Andy Newman - Apple, Tesco and why ethics in business matter
Two of the most profitable businesses around have faced some difficult business ethics issues this month, a timely reminder that a potential consumer backlash against bad corporate behaviour – perceived or actual – is an ever-present threat for even the most successful company.
The travails of Apple and Tesco over the past couple of weeks have demonstrated just how important a strong ethical stance is to a business's reputation, and how much damage can be quickly done when firms ignore this simple truth.
Newspaper headlines were full of criticism of Apple for the alleged horrible working conditions at the factories in China which assemble its achingly-trendy iPhones, iPads and other gadgets. Stories of overworked, underpaid factory workers being driven to apparent suicide spurred Apple to announce its own enquiry into the way its Chinese operations are run, prompting headlines such as 'Apple, Rotten to the Core?'
Apple, of course, has in the past been very successful in building an image of being the good guys, in contrast to the picture it paints of arch-rivals Microsoft as the uncaring corporate colossus.
It's interesting to see that perception starting to shift subtly, as Machiavellian business practices by Apple start to chip away at that homespun image. This will only be exacerbated if the company cannot convince the world that its huge profits are not made on the back of unacceptable worker exploitation.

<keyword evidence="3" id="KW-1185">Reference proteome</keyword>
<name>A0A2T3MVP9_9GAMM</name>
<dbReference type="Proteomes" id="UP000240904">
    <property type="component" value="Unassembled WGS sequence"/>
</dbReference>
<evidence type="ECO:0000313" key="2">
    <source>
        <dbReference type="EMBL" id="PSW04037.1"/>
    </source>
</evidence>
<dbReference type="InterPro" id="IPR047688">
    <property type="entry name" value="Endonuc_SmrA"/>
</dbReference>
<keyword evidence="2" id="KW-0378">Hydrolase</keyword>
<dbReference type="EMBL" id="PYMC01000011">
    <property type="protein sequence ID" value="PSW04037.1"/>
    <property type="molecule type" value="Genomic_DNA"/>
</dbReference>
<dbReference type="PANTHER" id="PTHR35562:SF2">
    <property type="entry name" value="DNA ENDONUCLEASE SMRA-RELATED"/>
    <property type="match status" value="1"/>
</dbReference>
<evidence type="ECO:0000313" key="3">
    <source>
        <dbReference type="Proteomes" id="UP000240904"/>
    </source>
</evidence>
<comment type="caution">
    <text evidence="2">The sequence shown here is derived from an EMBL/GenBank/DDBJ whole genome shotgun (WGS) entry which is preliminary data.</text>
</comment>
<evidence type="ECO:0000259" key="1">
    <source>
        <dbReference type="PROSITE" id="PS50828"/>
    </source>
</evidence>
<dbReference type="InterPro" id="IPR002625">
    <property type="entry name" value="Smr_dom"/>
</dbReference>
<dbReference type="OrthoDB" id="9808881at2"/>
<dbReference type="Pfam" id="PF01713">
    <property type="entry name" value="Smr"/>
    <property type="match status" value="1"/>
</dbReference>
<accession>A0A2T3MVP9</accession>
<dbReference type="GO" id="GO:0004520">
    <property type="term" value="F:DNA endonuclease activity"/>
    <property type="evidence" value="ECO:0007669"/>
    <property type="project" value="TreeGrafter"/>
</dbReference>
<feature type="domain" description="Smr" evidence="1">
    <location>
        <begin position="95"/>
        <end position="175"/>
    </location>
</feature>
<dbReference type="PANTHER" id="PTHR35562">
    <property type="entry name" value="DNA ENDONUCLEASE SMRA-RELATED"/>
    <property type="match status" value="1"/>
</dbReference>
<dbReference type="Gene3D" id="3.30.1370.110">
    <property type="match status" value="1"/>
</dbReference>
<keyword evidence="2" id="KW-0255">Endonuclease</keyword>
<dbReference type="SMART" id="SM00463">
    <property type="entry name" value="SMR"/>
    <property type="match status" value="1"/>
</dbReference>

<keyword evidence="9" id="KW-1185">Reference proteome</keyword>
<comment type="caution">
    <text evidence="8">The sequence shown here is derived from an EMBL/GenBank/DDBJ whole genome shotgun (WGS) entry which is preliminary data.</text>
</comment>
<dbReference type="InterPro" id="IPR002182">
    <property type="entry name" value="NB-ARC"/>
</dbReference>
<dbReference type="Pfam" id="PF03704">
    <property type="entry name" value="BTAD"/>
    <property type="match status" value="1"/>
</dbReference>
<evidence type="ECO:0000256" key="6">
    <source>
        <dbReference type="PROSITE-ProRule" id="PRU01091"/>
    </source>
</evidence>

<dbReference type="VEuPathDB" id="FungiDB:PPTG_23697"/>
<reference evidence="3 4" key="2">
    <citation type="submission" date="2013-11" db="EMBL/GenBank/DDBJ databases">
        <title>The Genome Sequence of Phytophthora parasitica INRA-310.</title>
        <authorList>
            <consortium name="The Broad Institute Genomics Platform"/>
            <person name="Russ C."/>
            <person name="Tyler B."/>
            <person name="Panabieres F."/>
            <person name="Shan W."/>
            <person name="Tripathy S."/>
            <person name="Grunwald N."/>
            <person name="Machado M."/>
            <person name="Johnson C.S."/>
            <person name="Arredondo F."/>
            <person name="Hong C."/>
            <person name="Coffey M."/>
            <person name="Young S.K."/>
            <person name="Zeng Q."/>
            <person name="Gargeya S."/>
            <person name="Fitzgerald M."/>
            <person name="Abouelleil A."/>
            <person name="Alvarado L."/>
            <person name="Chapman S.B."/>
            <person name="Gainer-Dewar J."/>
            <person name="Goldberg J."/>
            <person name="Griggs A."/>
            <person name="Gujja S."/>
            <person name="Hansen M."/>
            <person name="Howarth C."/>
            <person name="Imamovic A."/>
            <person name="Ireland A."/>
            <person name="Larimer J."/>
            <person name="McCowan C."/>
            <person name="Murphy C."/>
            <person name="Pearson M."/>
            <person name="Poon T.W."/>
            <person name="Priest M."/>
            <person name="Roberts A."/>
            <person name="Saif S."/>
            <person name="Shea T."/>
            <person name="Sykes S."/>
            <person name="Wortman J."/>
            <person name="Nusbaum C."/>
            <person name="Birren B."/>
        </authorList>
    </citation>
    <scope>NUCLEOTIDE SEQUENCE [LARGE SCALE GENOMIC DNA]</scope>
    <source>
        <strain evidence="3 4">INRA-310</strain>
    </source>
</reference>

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Closer to home, our own love-it-or-hate-it supermarket Tesco has come under fire for a job advertisement which appeared to be asking for people to undertake work on an unpaid basis, just for the experience.
Although Tesco has claimed this was in fact an error, the row has highlighted the widespread use of unpaid interns, with 'mandatory work activity' on its way for those long-term unemployed who want to keep receiving benefits.
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The attractions to employers are obvious – there is no cheaper labour than free labour, and if you can fill your jobs with people you don't need to pay, you can lay off all those unreasonable employees who insist on earning a wage.
As Tesco is finding out, the prevailing consumer mood is turning against those who choose to exploit. It is interesting that their great rival Sainsbury's has taken the moral high ground by refusing to have anything to do with Government-backed mandatory work activity, and although they might miss out on the economic benefits of using slave labour, I suspect they will reap the benefit in the longer term from an improved reputation.
The importance of supplier-chain ethics cannot be understated, and is well demonstrated by the growing success of campaigns such as Fairtrade Fortnight, which comes around again at the end of this month.
Initially established by the Fairtrade Foundation to highlight exploitative business practices in Third World suppliers to the west, it has mushroomed into a catch-all campaign to promote fairness and decent business practices everywhere. It has succeeded by encouraging pressure by consumers direct onto business, and its success is visible not just in niche stores, but on every High Street, as large corporate grasp the fact that their customers will punish them if they are seen to act unethically.
Companies like Apple, whose point of differentiation is essentially one of fashion, will fail very quickly if they let their ethical reputation slide. Bullying competitors and exploiting dodgy employment practices at emerging-world contractors may have an attraction in that it will boost short-term profits, but it has no place in building the kind of reputation that will ensure long-term success.
Fairtrade Fortnight runs from February 27 to March 11
Andy Newman runs Newman Associates PR